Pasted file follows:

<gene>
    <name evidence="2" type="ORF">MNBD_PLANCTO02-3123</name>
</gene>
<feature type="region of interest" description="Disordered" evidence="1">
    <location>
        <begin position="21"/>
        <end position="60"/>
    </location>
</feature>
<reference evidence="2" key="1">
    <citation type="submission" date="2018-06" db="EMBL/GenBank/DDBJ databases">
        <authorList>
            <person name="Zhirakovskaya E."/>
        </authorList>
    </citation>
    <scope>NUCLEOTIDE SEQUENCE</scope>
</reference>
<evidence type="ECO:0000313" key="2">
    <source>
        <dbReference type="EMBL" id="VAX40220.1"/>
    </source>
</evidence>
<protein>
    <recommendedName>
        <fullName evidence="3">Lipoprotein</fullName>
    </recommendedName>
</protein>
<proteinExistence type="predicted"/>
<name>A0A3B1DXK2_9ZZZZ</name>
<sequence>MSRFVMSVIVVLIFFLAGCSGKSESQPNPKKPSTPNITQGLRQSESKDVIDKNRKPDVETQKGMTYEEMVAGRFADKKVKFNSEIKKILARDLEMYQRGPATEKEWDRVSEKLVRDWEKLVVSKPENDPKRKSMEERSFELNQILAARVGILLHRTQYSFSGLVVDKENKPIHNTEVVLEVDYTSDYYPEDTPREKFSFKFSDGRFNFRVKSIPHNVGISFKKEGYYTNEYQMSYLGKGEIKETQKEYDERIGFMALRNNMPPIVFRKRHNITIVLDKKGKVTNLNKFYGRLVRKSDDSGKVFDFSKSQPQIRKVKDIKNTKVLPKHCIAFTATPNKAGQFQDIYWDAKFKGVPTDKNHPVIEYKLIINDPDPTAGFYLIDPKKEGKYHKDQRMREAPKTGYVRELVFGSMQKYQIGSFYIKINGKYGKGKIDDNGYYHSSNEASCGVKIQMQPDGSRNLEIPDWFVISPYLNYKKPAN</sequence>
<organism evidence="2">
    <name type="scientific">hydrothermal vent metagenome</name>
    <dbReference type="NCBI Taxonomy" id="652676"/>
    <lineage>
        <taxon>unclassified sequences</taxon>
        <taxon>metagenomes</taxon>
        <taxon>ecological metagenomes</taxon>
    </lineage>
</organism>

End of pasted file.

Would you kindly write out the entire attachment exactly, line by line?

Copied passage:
<gene>
    <name evidence="2" type="ORF">MNBD_PLANCTO02-3123</name>
</gene>
<feature type="region of interest" description="Disordered" evidence="1">
    <location>
        <begin position="21"/>
        <end position="60"/>
    </location>
</feature>
<reference evidence="2" key="1">
    <citation type="submission" date="2018-06" db="EMBL/GenBank/DDBJ databases">
        <authorList>
            <person name="Zhirakovskaya E."/>
        </authorList>
    </citation>
    <scope>NUCLEOTIDE SEQUENCE</scope>
</reference>
<evidence type="ECO:0000313" key="2">
    <source>
        <dbReference type="EMBL" id="VAX40220.1"/>
    </source>
</evidence>
<protein>
    <recommendedName>
        <fullName evidence="3">Lipoprotein</fullName>
    </recommendedName>
</protein>
<proteinExistence type="predicted"/>
<name>A0A3B1DXK2_9ZZZZ</name>
<sequence>MSRFVMSVIVVLIFFLAGCSGKSESQPNPKKPSTPNITQGLRQSESKDVIDKNRKPDVETQKGMTYEEMVAGRFADKKVKFNSEIKKILARDLEMYQRGPATEKEWDRVSEKLVRDWEKLVVSKPENDPKRKSMEERSFELNQILAARVGILLHRTQYSFSGLVVDKENKPIHNTEVVLEVDYTSDYYPEDTPREKFSFKFSDGRFNFRVKSIPHNVGISFKKEGYYTNEYQMSYLGKGEIKETQKEYDERIGFMALRNNMPPIVFRKRHNITIVLDKKGKVTNLNKFYGRLVRKSDDSGKVFDFSKSQPQIRKVKDIKNTKVLPKHCIAFTATPNKAGQFQDIYWDAKFKGVPTDKNHPVIEYKLIINDPDPTAGFYLIDPKKEGKYHKDQRMREAPKTGYVRELVFGSMQKYQIGSFYIKINGKYGKGKIDDNGYYHSSNEASCGVKIQMQPDGSRNLEIPDWFVISPYLNYKKPAN</sequence>
<organism evidence="2">
    <name type="scientific">hydrothermal vent metagenome</name>
    <dbReference type="NCBI Taxonomy" id="652676"/>
    <lineage>
        <taxon>unclassified sequences</taxon>
        <taxon>metagenomes</taxon>
        <taxon>ecological metagenomes</taxon>
    </lineage>
</organism>